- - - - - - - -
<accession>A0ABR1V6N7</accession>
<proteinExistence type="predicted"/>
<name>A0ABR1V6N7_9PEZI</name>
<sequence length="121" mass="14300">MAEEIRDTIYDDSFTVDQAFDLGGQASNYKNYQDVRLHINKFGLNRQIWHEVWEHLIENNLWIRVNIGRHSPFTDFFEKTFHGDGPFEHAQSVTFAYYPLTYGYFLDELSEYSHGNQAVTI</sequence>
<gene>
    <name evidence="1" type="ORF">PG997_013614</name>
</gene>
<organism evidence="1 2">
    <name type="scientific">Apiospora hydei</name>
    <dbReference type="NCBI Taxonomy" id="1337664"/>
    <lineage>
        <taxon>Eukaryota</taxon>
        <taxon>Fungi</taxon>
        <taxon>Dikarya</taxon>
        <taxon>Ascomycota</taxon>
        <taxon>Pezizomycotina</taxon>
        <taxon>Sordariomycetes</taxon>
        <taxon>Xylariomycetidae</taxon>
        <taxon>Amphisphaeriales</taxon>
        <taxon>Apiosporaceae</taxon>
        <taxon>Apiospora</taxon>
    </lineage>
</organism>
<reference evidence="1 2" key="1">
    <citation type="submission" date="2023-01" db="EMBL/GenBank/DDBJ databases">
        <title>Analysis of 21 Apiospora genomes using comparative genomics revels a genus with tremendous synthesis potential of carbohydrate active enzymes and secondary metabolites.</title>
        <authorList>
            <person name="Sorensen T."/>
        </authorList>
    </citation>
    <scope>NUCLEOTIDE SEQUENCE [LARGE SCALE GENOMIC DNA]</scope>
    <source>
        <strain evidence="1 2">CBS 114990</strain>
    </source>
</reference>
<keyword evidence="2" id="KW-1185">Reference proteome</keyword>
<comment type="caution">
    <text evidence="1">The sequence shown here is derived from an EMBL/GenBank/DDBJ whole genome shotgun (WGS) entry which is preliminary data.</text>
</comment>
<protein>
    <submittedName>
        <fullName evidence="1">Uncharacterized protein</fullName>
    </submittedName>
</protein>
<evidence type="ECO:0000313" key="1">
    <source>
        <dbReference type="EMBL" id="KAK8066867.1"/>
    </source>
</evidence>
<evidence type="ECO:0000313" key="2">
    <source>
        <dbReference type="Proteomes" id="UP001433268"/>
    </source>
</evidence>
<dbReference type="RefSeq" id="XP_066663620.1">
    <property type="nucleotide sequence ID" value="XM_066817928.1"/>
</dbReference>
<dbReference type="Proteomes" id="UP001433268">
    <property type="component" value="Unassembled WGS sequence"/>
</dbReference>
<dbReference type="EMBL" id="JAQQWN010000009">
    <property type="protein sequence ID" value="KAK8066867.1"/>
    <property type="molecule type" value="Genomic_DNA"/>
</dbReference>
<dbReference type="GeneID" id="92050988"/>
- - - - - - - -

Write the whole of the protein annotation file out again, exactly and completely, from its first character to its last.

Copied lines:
<accession>A0ABR1V6N7</accession>
<proteinExistence type="predicted"/>
<name>A0ABR1V6N7_9PEZI</name>
<sequence length="121" mass="14300">MAEEIRDTIYDDSFTVDQAFDLGGQASNYKNYQDVRLHINKFGLNRQIWHEVWEHLIENNLWIRVNIGRHSPFTDFFEKTFHGDGPFEHAQSVTFAYYPLTYGYFLDELSEYSHGNQAVTI</sequence>
<gene>
    <name evidence="1" type="ORF">PG997_013614</name>
</gene>
<organism evidence="1 2">
    <name type="scientific">Apiospora hydei</name>
    <dbReference type="NCBI Taxonomy" id="1337664"/>
    <lineage>
        <taxon>Eukaryota</taxon>
        <taxon>Fungi</taxon>
        <taxon>Dikarya</taxon>
        <taxon>Ascomycota</taxon>
        <taxon>Pezizomycotina</taxon>
        <taxon>Sordariomycetes</taxon>
        <taxon>Xylariomycetidae</taxon>
        <taxon>Amphisphaeriales</taxon>
        <taxon>Apiosporaceae</taxon>
        <taxon>Apiospora</taxon>
    </lineage>
</organism>
<reference evidence="1 2" key="1">
    <citation type="submission" date="2023-01" db="EMBL/GenBank/DDBJ databases">
        <title>Analysis of 21 Apiospora genomes using comparative genomics revels a genus with tremendous synthesis potential of carbohydrate active enzymes and secondary metabolites.</title>
        <authorList>
            <person name="Sorensen T."/>
        </authorList>
    </citation>
    <scope>NUCLEOTIDE SEQUENCE [LARGE SCALE GENOMIC DNA]</scope>
    <source>
        <strain evidence="1 2">CBS 114990</strain>
    </source>
</reference>
<keyword evidence="2" id="KW-1185">Reference proteome</keyword>
<comment type="caution">
    <text evidence="1">The sequence shown here is derived from an EMBL/GenBank/DDBJ whole genome shotgun (WGS) entry which is preliminary data.</text>
</comment>
<protein>
    <submittedName>
        <fullName evidence="1">Uncharacterized protein</fullName>
    </submittedName>
</protein>
<evidence type="ECO:0000313" key="1">
    <source>
        <dbReference type="EMBL" id="KAK8066867.1"/>
    </source>
</evidence>
<evidence type="ECO:0000313" key="2">
    <source>
        <dbReference type="Proteomes" id="UP001433268"/>
    </source>
</evidence>
<dbReference type="RefSeq" id="XP_066663620.1">
    <property type="nucleotide sequence ID" value="XM_066817928.1"/>
</dbReference>
<dbReference type="Proteomes" id="UP001433268">
    <property type="component" value="Unassembled WGS sequence"/>
</dbReference>
<dbReference type="EMBL" id="JAQQWN010000009">
    <property type="protein sequence ID" value="KAK8066867.1"/>
    <property type="molecule type" value="Genomic_DNA"/>
</dbReference>
<dbReference type="GeneID" id="92050988"/>